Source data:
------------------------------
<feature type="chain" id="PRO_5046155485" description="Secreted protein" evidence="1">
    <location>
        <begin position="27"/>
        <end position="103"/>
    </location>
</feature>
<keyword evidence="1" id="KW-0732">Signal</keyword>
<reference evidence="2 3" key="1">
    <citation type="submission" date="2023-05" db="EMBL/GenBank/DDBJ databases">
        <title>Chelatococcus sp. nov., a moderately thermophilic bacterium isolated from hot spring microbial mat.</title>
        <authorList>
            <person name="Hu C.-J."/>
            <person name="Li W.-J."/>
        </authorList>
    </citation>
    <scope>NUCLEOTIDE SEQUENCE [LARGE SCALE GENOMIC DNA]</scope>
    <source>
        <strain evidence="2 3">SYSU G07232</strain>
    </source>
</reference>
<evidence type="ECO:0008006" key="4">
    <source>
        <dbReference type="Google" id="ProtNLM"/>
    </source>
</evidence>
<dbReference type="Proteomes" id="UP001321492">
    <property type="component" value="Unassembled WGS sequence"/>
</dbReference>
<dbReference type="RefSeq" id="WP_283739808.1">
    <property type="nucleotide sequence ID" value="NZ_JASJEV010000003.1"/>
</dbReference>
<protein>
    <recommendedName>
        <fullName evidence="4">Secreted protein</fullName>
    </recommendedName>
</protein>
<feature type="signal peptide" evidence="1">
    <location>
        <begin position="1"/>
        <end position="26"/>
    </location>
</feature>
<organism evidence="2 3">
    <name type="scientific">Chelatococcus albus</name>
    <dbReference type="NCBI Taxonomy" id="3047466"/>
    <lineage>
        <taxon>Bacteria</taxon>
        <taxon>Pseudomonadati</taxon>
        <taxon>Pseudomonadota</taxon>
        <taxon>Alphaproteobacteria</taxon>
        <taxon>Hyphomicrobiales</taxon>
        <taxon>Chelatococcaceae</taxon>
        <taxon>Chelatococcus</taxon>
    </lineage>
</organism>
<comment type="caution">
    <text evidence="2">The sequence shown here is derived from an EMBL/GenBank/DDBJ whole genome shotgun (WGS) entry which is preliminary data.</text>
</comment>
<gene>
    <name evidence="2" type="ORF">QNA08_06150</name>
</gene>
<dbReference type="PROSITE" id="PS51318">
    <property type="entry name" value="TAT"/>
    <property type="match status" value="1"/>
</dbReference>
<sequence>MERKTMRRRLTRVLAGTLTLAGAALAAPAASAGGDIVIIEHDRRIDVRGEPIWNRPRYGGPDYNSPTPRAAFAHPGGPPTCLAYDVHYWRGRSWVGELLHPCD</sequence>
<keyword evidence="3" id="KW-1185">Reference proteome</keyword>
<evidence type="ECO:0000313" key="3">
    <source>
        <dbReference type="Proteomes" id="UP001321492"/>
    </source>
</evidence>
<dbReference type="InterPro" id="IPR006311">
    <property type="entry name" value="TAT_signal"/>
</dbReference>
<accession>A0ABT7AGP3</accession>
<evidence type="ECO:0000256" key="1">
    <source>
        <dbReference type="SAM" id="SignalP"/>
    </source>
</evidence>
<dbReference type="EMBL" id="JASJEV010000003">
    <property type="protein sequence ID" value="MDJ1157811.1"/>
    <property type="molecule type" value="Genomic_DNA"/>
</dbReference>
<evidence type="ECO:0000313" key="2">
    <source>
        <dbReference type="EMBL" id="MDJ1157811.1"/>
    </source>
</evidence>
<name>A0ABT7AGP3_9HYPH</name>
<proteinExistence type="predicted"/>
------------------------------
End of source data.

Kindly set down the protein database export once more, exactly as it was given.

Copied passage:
<feature type="chain" id="PRO_5046155485" description="Secreted protein" evidence="1">
    <location>
        <begin position="27"/>
        <end position="103"/>
    </location>
</feature>
<keyword evidence="1" id="KW-0732">Signal</keyword>
<reference evidence="2 3" key="1">
    <citation type="submission" date="2023-05" db="EMBL/GenBank/DDBJ databases">
        <title>Chelatococcus sp. nov., a moderately thermophilic bacterium isolated from hot spring microbial mat.</title>
        <authorList>
            <person name="Hu C.-J."/>
            <person name="Li W.-J."/>
        </authorList>
    </citation>
    <scope>NUCLEOTIDE SEQUENCE [LARGE SCALE GENOMIC DNA]</scope>
    <source>
        <strain evidence="2 3">SYSU G07232</strain>
    </source>
</reference>
<evidence type="ECO:0008006" key="4">
    <source>
        <dbReference type="Google" id="ProtNLM"/>
    </source>
</evidence>
<dbReference type="Proteomes" id="UP001321492">
    <property type="component" value="Unassembled WGS sequence"/>
</dbReference>
<dbReference type="RefSeq" id="WP_283739808.1">
    <property type="nucleotide sequence ID" value="NZ_JASJEV010000003.1"/>
</dbReference>
<protein>
    <recommendedName>
        <fullName evidence="4">Secreted protein</fullName>
    </recommendedName>
</protein>
<feature type="signal peptide" evidence="1">
    <location>
        <begin position="1"/>
        <end position="26"/>
    </location>
</feature>
<organism evidence="2 3">
    <name type="scientific">Chelatococcus albus</name>
    <dbReference type="NCBI Taxonomy" id="3047466"/>
    <lineage>
        <taxon>Bacteria</taxon>
        <taxon>Pseudomonadati</taxon>
        <taxon>Pseudomonadota</taxon>
        <taxon>Alphaproteobacteria</taxon>
        <taxon>Hyphomicrobiales</taxon>
        <taxon>Chelatococcaceae</taxon>
        <taxon>Chelatococcus</taxon>
    </lineage>
</organism>
<comment type="caution">
    <text evidence="2">The sequence shown here is derived from an EMBL/GenBank/DDBJ whole genome shotgun (WGS) entry which is preliminary data.</text>
</comment>
<gene>
    <name evidence="2" type="ORF">QNA08_06150</name>
</gene>
<dbReference type="PROSITE" id="PS51318">
    <property type="entry name" value="TAT"/>
    <property type="match status" value="1"/>
</dbReference>
<sequence>MERKTMRRRLTRVLAGTLTLAGAALAAPAASAGGDIVIIEHDRRIDVRGEPIWNRPRYGGPDYNSPTPRAAFAHPGGPPTCLAYDVHYWRGRSWVGELLHPCD</sequence>
<keyword evidence="3" id="KW-1185">Reference proteome</keyword>
<evidence type="ECO:0000313" key="3">
    <source>
        <dbReference type="Proteomes" id="UP001321492"/>
    </source>
</evidence>
<dbReference type="InterPro" id="IPR006311">
    <property type="entry name" value="TAT_signal"/>
</dbReference>
<accession>A0ABT7AGP3</accession>
<evidence type="ECO:0000256" key="1">
    <source>
        <dbReference type="SAM" id="SignalP"/>
    </source>
</evidence>
<dbReference type="EMBL" id="JASJEV010000003">
    <property type="protein sequence ID" value="MDJ1157811.1"/>
    <property type="molecule type" value="Genomic_DNA"/>
</dbReference>
<evidence type="ECO:0000313" key="2">
    <source>
        <dbReference type="EMBL" id="MDJ1157811.1"/>
    </source>
</evidence>
<name>A0ABT7AGP3_9HYPH</name>
<proteinExistence type="predicted"/>